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|Night School(Blood Coven Vampire,book 5) by Mari Mancusi|
I shake my head in disbelief. Fairies. Actual fairies. It’s hard to wrap my head around. I mean, sure, I always figured since vampires and werewolves are real there’s got to be other things out there going bump in the night, but I never thought they’d turn out to be close relatives.
“Look,” Dad says, breaking the silence. “You don’t have to worry. It’s not going to come to that. We’ll figure out a diplomatic solution to all of this. You’ll see.”
“And it won’t involve us moving back to fairyland,” Mom adds, taking a sip of her now-cold tea. “I can promise you that. No daughters of mine are going to grow up to be fairy princesses, that’s for sure.”
I raise an eyebrow. “Princesses?”
“Oh.” She blushes. “I guess I didn’t mention that part. Before I ran away, I was technically a fairy princess. Heir to the Light Court throne. Your dad was my bodyguard. We fell in love, but my parents disapproved. They wanted me to marry Apple Blossom, general of the royal fairy army.”
“Apple Blossom?” I snort. “He sounds, um, real masculine.”
Mom shrugs. “Fairy names are all like that. I mean, your dad’s real name is—”
“ANYWAY!” Dad interjects, effectively cutting her off. “I wasn’t about to let your mother go off with that slimy Rotten Apple. So we eloped and left fairyland behind forever. We had our wings surgically removed and your mother soon became pregnant with the two of you. We thought we’d live happily ever after.”
“Except you left,” I remind him pointedly. “Before, you know, the ever after part.”
Dad hangs his head. “Yes,” he says. “As it turns out, fairytale romances aren’t always able to survive the harshness of the real world.”
I open my mouth to retort, but Mom effectively cuts me off. “You have to understand,” she continues, “we’d never been outside fairyland before. And we definitely weren’t prepared for what we found there. With no money, no skills, no education—heck, we didn’t even have social security numbers—we soon found ourselves in dire straits. Like any other illegal immigrant, we struggled to find work and put food on the table for you two. It was a tough time and our relationship suffered because of it.”
“We were so young and stupid,” Dad says, shaking his head. “It’s hard to believe we thought we could make it on our own with no help.”
“But you did,” Sunny reminds him. “I mean, obviously you must have worked it out somehow. We live pretty well.”
My two parents look at one another and smile. “Thanks to Heather,” they say in unison.
Sunny and I glance over at our stepmom, who up until now has been quiet. She nods. “Guilty as charged,” she quips, raising her right hand. “I was able to relocate them.”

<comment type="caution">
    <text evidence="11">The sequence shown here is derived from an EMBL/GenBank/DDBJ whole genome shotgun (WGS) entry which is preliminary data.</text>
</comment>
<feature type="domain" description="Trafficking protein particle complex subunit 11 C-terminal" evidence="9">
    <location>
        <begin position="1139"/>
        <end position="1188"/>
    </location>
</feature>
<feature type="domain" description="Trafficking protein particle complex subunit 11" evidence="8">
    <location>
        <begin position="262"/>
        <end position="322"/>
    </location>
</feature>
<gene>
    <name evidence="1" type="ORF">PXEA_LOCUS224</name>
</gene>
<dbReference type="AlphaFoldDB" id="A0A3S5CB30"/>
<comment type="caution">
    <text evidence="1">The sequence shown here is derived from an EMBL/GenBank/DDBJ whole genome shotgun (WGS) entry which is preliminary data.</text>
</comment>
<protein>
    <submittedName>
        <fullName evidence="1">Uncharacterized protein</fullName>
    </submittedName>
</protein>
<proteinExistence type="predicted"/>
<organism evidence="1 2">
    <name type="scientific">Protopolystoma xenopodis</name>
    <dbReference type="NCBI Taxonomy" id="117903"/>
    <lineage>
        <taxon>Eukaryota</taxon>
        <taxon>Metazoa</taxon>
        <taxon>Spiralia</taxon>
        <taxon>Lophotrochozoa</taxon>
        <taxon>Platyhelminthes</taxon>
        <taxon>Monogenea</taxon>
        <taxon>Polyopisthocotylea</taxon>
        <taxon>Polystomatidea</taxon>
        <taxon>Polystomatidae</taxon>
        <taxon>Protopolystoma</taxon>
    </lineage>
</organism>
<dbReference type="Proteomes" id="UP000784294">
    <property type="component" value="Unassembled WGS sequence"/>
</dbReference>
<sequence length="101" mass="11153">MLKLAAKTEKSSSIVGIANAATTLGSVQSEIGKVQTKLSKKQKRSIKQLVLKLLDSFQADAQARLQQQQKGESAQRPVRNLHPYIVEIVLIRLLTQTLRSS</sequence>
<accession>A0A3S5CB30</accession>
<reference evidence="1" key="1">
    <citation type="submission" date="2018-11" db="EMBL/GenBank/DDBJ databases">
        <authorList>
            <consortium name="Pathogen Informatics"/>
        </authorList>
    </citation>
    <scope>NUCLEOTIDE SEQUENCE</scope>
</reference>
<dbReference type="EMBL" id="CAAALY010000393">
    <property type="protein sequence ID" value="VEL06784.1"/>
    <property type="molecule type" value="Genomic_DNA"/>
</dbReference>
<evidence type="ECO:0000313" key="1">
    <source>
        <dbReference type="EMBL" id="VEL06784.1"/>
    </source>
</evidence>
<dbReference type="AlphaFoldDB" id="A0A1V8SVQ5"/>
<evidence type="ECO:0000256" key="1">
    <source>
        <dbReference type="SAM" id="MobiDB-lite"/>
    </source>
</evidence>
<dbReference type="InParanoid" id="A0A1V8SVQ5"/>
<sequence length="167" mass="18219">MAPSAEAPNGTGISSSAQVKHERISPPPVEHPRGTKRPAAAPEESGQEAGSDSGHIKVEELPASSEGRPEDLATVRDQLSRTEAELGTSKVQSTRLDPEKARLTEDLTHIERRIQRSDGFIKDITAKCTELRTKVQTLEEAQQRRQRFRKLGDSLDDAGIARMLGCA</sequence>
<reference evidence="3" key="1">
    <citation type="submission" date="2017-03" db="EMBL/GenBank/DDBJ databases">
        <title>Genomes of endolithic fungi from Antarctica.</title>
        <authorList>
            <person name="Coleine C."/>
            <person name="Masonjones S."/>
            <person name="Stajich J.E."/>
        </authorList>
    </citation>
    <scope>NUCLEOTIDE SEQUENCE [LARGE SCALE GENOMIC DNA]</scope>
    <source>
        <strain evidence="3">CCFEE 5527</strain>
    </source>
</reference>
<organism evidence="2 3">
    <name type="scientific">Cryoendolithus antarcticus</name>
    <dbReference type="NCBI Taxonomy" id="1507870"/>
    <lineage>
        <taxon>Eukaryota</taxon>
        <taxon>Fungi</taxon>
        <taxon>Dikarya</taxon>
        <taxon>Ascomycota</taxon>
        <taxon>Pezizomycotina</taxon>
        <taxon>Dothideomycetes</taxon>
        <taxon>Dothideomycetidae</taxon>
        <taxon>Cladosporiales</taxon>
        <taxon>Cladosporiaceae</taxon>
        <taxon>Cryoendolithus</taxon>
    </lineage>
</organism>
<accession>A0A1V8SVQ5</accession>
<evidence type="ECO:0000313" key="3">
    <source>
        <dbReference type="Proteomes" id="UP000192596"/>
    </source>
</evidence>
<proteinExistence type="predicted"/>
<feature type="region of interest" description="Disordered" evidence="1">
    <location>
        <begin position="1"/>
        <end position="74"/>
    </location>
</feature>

“Heather works for Slayer Inc.,” Dad explains, shooting me a knowing look. “In their fairy division. They help out fairy refugees trying to make it in the real world.”
I stare at my stepmom, pretty sure my jaw has dropped to the floor at this point. Heather works for Slayer Inc.? And here I thought she was a stripper or something. Also—they have a fairy division?
“Heather was able to secure us our first apartment in Massachusetts, new jobs, social security numbers—the works,” Mom says, looking over at the woman formerly known as Home Wrecking Bitch with grateful eyes. “She saved all our lives. We wouldn’t be here right now if it weren’t for her kindness.”
“And so you went and made a baby with her to show your gratitude?” I query sarcastically.
Dad’s face turns bright red. He glances over at our mother who is also blushing furiously.
“Back then even though we were living as humans, we were still thinking like fairies,” she confesses. “And fairies—quite simply—believe in the free expression of love. We’d both grown really close to Heather after she literally saved our lives and so, at the time, it just ... seemed natural, I guess.”
I stare at her in disbelief. Here I thought Mom was going to be torn apart if she knew of Stormy’s existence. But it turns out she not only knew—she approved of it, too!
Seriously, fairies are worse than hippies!
“Of course then I made the mistake of telling one of the PTA mothers about the whole thing,” Mom remembers with a sheepish cringe. “You should have seen the look on her face. I started to worry that we’d done something wrong. Something that would make us stand out as different—maybe even give away our whereabouts to the Light Court. So I told your father he had to stop seeing Heather altogether. And that we could never tell you two the truth about your half sister.”
“And that’s why Dad ended up leaving with Heather in the end?” I conclude. “He couldn’t deal with being apart from her?”
But Dad surprises me with a shake of his head. “Not exactly,” he says, reaching into his pocket and pulling out a piece of paper. After unfolding it, he hands it over to Sunny and me. I scan through it, my eyes widening at its contents.
“A contract?” I ask, looking up.
“About four years ago, our cover was blown and the fairies found us,” he explains. “Your grandmother was still furious at me—a commoner—for taking her daughter away. I begged them to leave us alone and finally she agreed, with one stipulation. I had to step out of the picture.” He hangs his head. “I knew your mother would try to stop me if I told her the situation. And I loved her too much to let her put her own life—and yours—in danger because of me. So I packed up my things and moved to Vegas—with Heather serving once again as my Relocator.” He shook his head. “It was the hardest thing I’ve ever had to do in my entire life.”